From the TUC

Fuel truth: 47% cut in fuel poverty budget

13 Apr 2012, by in Environment

The DPM’s announcement this week of “at least £540m to fund energy saving improvements in the worst-off homes” sounded like a big boost of new money, but wasn’t. In reality, Government support to tackle fuel poverty has been cut in half. These are the figures. The new budget for fuel poverty is £540m annually. This compares with fuel poverty spending in 2010/11 of £1.15bn. According to estimates from the Association for the Conservation of Energy (ACE), support for fuel poor households has been cut by 47%.

Here’s how we work this out. In 2010-11, the budget for Warm Front was £345m and for CERT as a whole, £1.3bn. According to DECC, half of the CERT budget (53%) is spent on fuel poverty Priority Groups, so that’s £689m. Add to that the whole of the £116.7m Community Energy Saving Programme (CESP) and you reach a total on fuel poverty and priority groups of vulnerable households of £1,150.7m.

New money of £540m is therefore only 47% of previous government expenditure.

This week Clegg said “We will be requiring the energy companies to provide at least £540m to fund energy saving improvements in the worst-off homes”. ACE estimates that Clegg’s £540m figure was in fact only an increase in the share of the Affordable Warmth part of the new Energy Company Obligation (ECO) budget. The £1.3bn ECO budget for home energy efficiency and the Green Deal stays the same.

The DPM added: “Low-income and vulnerable homes, older people, people with disabilities .. These are the households most at risk of fuel poverty. And there will be specific support for the most deprived areas. We expect the investment to help 180,000 fuel poor households a year, delivering the lasting improvements that will make their homes cheaper to heat – for good.”

Or not. This year’s meagre £110m allocation for the Warm Front homes insulation scheme was underspent by £25m and won’t be carried forward to next year. The unspent money could have helped 15,000 fuel poor households. Instead of handing it back to the Treasury, the Deputy Prime Minister could have announced that the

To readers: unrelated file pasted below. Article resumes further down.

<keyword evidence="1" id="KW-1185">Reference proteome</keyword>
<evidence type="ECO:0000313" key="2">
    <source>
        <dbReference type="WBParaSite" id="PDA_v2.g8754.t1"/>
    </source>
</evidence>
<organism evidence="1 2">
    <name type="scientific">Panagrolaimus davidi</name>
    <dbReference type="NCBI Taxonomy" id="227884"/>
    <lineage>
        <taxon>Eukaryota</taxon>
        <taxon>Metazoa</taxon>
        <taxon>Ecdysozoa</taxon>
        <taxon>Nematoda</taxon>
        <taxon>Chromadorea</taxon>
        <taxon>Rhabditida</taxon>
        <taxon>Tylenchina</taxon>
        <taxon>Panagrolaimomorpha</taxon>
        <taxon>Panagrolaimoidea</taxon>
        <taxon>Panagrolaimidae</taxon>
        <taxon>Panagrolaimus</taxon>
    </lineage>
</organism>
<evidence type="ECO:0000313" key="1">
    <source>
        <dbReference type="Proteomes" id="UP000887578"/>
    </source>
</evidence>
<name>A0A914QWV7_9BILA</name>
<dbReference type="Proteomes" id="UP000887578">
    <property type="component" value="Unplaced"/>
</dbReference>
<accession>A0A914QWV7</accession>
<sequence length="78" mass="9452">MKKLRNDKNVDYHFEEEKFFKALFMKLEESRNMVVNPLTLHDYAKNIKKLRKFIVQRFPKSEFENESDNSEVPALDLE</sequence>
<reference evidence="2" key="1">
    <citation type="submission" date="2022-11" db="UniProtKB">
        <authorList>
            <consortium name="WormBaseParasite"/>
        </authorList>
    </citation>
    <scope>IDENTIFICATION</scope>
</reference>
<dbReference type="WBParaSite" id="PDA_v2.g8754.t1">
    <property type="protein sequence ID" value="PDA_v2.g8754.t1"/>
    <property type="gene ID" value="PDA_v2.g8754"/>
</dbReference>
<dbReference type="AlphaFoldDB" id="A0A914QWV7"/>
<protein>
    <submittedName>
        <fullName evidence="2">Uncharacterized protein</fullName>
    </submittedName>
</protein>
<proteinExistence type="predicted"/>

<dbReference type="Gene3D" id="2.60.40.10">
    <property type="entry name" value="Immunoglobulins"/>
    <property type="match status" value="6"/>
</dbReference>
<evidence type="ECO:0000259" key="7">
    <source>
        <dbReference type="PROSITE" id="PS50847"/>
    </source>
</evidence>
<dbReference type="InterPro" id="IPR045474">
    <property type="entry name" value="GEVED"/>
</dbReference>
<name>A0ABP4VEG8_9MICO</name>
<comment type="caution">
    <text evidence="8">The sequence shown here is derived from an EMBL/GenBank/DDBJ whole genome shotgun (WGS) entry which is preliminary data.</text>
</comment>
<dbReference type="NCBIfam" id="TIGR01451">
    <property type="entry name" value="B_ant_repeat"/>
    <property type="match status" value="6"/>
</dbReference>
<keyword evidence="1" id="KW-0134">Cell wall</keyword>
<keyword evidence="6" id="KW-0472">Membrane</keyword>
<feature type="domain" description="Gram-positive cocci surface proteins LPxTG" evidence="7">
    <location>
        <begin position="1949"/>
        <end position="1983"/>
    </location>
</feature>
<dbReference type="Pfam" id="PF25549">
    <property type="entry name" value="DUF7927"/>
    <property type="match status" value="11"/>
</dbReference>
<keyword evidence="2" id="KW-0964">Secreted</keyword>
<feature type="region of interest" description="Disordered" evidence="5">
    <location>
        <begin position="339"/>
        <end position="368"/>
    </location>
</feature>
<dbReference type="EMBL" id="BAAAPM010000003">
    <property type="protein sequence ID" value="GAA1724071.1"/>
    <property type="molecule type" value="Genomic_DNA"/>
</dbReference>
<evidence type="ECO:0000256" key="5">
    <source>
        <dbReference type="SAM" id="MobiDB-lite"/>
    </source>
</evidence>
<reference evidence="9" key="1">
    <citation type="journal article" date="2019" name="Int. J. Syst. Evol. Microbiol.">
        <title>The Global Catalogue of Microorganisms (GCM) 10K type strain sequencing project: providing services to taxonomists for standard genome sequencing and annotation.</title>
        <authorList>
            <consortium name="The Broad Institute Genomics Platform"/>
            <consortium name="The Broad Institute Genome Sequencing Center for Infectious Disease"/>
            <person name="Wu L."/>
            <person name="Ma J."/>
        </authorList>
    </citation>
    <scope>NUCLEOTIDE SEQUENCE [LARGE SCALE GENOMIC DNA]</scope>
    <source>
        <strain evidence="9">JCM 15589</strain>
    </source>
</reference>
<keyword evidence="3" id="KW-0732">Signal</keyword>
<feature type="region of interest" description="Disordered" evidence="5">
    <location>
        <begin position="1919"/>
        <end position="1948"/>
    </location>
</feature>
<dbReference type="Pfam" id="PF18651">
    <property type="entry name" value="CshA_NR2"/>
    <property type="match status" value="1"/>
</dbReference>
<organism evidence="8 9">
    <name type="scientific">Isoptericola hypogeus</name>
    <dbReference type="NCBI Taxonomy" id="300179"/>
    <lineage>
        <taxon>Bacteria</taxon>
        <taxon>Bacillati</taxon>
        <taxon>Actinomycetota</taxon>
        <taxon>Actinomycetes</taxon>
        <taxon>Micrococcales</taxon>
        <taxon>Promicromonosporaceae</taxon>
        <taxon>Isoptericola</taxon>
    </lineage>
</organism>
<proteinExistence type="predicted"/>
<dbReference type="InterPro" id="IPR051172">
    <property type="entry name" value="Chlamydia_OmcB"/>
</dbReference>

underspend would be added to this year’s budget for Warm Front. That budget has
sunk from £540m to £345m to £110m to just £100m. From 2013, publicly funded
home insulation schemes come to a halt.

ECO obliges the big energy suppliers to provide extra support needed for hard to treat homes, and the lowest income and vulnerable households. ECO support will be available for costly measures such as solid wall insulation. But it’s not enough. ACE rightly says the budget for the fuel poor and vulnerable households is still massively short of the amounts needed to tackle fuel poverty.

2 Responses to Fuel truth: 47% cut in fuel poverty budget

  1. David Thorpe
    Apr 25th 2012, 2:57 pm

    Dear Philip

    This is a good analysis of the situation but does not account for the existing unspent funds in Warm Front. I wonder if you have any comment on this parliamentary answer to a question by Caroline Flint which seems to suggest that one third of the budget was unspent for the last financial year, 2011-12, £50.6 million:

    Caroline Flint (Don Valley, Labour)

    To ask the Secretary of State for Energy and Climate Change pursuant to the answer of 20 January 2012, Official Report, column 1002W, on the Warm Front scheme, how much funding allocated for the Warm Front scheme in 2011-12 was (a) spent, (b) committed to expenditure and (c) unspent.

    Hansard source (Citation: HC Deb, 23 April 2012, c620W)

    Gregory Barker (Minister of State (Climate Change), Energy and Climate Change; Bexhill and Battle, Conservative)

    The original budget for Warm Front and associated fuel poverty expenditure for 2011-12 was £110m. During 2011-12 total expenditure was almost £108 million with a further £0.6 million committed but not yet paid. Therefore, of the original Warm Front budget £1.4 million was unspent.

    The budget was increased by £35 million during the year as a result of £25 million allocated to support the completion of outstanding works from 2010-11 with a further £10 million provided by the Department of Health. We also received agreed rebates from Carillion Energy Services of nearly £14 million. These rebates were used to offset expenditure in 2011-12 bringing a total reported expenditure for the year to £94.4 million. Against the new budget of £145 million for 2011-12, £50.6 million was unspent.

  2. £50m cut from green economy budget | ToUChstone blog: A public policy blog from the TUC
    Apr 25th 2012, 3:27 pm

    […] cuts to the green economy fuel the recession. As David Thorpe commented on my fuel poverty blog, it seems that the government actually under spent its energy […]